As a new year begins, it’s fun to think ahead. I enjoyed writing my predictions and resolutions for the year. Why stop there, though? I wonder: what will the tech landscape look like ten years from now? It’s clear to me that the tech story of the next ten years is going to be the story of the Internet of Things and its related pools of data.
The capacity of the IoT to connect our lives in increasingly “smart” ways is truly limitless. Right now, though, we are still managing our technology, programming our devices to our preferences. This will change over the next decade as our devices get smarter and require less input from us. Will these devices intuit what we need based on data gathered through the cloud? I believe so. I believe that our homes will grow smart enough that they’ll know to turn on lights as we approach or to adjust heat settings depending on the preferences of who’s in the house at a given time. Nest already offers a “learning thermostat” that comes aware of a family’s preferences. Next, systems like Nest will learn to adjust those preferences specific to the home’s occupancy at a given time.
All of these IoT features will be visible and controllable in real-time or for future programming on our mobile devices. Already, some kitchen appliances are coming on-board. My friend has an Instant Pot pressure cooker that connects to her wireless network through Bluetooth, allowing her to program and monitor what she’s cooking remotely through her smartphone or iPad. She monitors dinner while walking her dog!
Data that products like Nest and Instant Pot and thousands of other devices collect will breed developments in IoT that we haven’t even imagined yet. Data from devices like FitBit that count our steps and that also monitor our sleep, data from blood pressure cuffs that send readings to our doctors and to apps, and data from our babies’ changing pads all make up a profile of our wellness that will yield lives of more informed choices and conveniences. Imagine how physicians who manage our healthcare will have the ability to view more and more consistent data on many facets of our health: blood pressure, fitness, sleep, nutrition, and more. While some folks will worry about the “big brother” implications of such monitoring, I focus on how very many lives this could stand to save. The way the IoT stands to improve our healthcare possibilities and our general health and wellness is exciting to consider.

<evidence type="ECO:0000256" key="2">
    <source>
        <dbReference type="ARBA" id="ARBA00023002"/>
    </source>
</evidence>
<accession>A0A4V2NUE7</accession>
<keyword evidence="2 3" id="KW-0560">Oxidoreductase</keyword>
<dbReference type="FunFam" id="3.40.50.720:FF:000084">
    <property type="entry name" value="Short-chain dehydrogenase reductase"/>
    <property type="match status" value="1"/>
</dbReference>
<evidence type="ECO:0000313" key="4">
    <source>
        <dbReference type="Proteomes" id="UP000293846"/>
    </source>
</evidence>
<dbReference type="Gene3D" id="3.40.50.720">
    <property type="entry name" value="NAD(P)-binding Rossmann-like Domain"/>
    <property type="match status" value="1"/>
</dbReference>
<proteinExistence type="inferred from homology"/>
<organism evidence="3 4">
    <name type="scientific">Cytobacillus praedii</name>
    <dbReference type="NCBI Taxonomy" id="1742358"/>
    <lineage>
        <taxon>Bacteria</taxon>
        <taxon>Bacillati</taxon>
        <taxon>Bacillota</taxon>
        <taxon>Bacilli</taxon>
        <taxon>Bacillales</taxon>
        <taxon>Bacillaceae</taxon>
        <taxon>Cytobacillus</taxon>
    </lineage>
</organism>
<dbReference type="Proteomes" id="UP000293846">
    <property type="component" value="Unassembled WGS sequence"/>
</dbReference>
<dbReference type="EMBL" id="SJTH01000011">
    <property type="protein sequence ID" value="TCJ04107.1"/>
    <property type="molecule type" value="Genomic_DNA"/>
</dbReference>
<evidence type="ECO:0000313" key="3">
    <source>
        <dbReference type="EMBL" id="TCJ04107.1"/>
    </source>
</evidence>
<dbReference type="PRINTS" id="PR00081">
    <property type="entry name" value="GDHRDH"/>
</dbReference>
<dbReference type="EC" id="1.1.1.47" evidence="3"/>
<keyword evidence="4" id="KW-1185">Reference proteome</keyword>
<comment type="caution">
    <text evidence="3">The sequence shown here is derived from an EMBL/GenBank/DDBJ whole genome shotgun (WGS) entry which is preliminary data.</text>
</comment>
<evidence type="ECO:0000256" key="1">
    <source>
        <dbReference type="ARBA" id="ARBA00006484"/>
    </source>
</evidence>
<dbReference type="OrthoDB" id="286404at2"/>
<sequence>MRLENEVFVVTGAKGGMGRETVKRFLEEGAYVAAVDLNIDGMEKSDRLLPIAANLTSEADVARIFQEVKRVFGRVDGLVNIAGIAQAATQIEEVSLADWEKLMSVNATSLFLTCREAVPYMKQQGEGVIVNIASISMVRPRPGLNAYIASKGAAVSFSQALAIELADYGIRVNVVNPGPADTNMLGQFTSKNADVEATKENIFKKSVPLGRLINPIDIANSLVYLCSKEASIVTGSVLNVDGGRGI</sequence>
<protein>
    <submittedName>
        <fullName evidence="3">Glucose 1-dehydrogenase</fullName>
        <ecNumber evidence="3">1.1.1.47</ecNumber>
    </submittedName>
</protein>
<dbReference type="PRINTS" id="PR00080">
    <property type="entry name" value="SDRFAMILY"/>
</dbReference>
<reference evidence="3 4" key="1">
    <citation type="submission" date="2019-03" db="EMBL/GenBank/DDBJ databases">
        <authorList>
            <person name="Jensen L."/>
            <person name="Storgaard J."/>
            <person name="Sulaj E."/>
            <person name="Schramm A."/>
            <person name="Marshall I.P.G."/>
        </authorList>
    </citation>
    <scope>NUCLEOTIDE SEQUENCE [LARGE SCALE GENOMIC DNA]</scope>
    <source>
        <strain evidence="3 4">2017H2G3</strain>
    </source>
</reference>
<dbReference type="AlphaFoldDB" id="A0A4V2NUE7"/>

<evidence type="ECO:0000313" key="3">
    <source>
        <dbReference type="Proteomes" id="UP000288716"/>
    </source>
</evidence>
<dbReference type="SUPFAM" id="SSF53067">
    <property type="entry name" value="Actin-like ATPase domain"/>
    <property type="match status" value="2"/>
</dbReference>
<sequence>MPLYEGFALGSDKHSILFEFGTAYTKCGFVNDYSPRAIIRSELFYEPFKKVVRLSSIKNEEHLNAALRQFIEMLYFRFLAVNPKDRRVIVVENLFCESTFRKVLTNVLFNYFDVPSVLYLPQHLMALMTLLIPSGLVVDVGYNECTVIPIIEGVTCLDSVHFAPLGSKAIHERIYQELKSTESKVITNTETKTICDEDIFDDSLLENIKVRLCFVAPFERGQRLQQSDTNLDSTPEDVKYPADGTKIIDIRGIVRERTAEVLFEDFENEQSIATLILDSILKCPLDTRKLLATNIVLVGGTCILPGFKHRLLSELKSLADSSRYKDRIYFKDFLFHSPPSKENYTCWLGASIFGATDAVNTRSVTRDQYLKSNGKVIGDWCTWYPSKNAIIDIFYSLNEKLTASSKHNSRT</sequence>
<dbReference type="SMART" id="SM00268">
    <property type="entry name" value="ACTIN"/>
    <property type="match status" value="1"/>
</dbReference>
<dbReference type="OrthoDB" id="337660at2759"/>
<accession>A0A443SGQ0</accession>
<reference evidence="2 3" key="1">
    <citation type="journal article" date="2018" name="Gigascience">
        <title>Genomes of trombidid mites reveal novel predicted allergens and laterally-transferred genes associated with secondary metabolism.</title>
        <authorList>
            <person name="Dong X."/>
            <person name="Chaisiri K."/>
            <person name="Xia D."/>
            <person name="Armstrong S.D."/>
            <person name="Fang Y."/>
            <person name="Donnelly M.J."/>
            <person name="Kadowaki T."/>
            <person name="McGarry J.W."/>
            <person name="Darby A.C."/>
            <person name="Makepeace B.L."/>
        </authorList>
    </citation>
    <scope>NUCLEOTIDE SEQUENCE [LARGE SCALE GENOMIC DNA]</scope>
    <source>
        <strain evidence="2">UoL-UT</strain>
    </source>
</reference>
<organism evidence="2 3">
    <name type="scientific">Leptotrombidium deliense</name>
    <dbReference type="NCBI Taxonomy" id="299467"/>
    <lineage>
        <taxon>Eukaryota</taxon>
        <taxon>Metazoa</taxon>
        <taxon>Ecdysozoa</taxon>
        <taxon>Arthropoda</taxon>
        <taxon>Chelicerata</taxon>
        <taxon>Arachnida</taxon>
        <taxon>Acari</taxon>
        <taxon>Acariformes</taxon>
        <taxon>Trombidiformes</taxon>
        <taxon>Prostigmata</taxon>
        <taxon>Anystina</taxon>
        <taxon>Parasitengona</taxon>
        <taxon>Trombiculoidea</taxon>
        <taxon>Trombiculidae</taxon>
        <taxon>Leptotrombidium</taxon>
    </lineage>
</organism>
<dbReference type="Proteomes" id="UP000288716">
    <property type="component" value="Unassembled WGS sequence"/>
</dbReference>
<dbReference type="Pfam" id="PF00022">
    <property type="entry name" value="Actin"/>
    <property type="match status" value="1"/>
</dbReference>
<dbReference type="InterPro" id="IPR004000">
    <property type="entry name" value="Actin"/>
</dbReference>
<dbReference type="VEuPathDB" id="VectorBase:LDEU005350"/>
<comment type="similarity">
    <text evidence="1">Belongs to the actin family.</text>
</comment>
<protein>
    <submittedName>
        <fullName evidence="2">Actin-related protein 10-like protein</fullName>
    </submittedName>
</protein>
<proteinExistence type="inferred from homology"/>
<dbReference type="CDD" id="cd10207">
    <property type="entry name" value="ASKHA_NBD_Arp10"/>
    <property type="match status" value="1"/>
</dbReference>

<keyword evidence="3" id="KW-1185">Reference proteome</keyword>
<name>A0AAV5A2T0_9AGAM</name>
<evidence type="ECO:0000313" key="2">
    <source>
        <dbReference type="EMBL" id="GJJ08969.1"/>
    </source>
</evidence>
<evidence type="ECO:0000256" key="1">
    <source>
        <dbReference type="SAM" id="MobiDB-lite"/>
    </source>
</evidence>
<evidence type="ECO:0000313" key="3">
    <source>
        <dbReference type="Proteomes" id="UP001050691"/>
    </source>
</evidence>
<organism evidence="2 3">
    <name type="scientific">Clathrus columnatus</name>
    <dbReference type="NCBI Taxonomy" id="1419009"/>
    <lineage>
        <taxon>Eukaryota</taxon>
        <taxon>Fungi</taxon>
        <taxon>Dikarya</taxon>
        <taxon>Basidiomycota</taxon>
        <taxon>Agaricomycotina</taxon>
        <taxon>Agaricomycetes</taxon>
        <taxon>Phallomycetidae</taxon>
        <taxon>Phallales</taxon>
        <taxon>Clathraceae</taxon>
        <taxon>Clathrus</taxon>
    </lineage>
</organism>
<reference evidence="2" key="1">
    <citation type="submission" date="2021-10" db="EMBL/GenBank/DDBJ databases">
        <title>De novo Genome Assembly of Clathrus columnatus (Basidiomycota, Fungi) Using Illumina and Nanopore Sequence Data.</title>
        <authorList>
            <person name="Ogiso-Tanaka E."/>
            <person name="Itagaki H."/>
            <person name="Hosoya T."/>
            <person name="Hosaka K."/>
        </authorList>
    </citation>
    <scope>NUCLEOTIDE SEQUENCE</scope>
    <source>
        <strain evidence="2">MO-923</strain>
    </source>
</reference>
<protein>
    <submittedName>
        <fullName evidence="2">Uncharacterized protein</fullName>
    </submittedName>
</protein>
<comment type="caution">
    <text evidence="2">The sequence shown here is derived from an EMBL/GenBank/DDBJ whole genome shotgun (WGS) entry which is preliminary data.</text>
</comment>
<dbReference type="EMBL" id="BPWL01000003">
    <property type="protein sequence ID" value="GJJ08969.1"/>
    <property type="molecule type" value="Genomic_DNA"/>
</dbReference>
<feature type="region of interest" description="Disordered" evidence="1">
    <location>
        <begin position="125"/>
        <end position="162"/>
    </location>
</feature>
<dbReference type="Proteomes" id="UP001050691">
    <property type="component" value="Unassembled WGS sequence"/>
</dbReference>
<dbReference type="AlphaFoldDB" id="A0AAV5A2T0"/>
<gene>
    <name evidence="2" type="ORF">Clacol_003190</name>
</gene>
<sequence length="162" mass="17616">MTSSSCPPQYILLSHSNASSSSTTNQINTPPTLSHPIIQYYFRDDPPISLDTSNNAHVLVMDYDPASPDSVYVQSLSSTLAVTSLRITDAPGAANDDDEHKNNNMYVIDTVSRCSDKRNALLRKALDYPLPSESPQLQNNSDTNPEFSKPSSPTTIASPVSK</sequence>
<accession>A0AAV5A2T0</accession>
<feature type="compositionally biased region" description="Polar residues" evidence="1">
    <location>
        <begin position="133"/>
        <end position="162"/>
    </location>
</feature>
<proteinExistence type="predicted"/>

In addition to home management system data and healthcare data, it’s easy to conceive that our cars’ systems will be able to interact with our mobile lives as well, reporting everything from fuel statistics to maintenance needs to us, to our mechanics, and to manufacturers seeking to improve with each iteration. With increased movement toward electric cars with their related charging needs for their batteries, statistics will need to be known in real-time. Improvements in all facets of this technology, from batteries to their charging stations to the communication of this data, are advancing rapidly. With Tesla’s forthcoming “Powerwall” battery for homes, this kind of technology and related monitoring already is leaping from our cars to our homes and offices.
There are many more examples of the IoT’s dramatic increase in possibility and scale. For example, with cable companies and entertainment providers like Netflix now integrating seamlessly to our mobile devices as well, and since books have been available for download for quite a long time already, a lot of the work ahead in improving the IoT will be focused on making these devices less breakable, lighter, more portable, and more ubiquitous. Will we still be carrying phones, tablets, and laptops ten years from now? I doubt it. Enhanced integration of these devices is in our future.
It’s hard to imagine where I’ll be in ten years. Wherever any of us are, though, we’ll be relying increasingly on devices that are among the Internet of Things. As an executive in charge of innovation for my company, I can’t wait to welcome these exciting changes that lie ahead.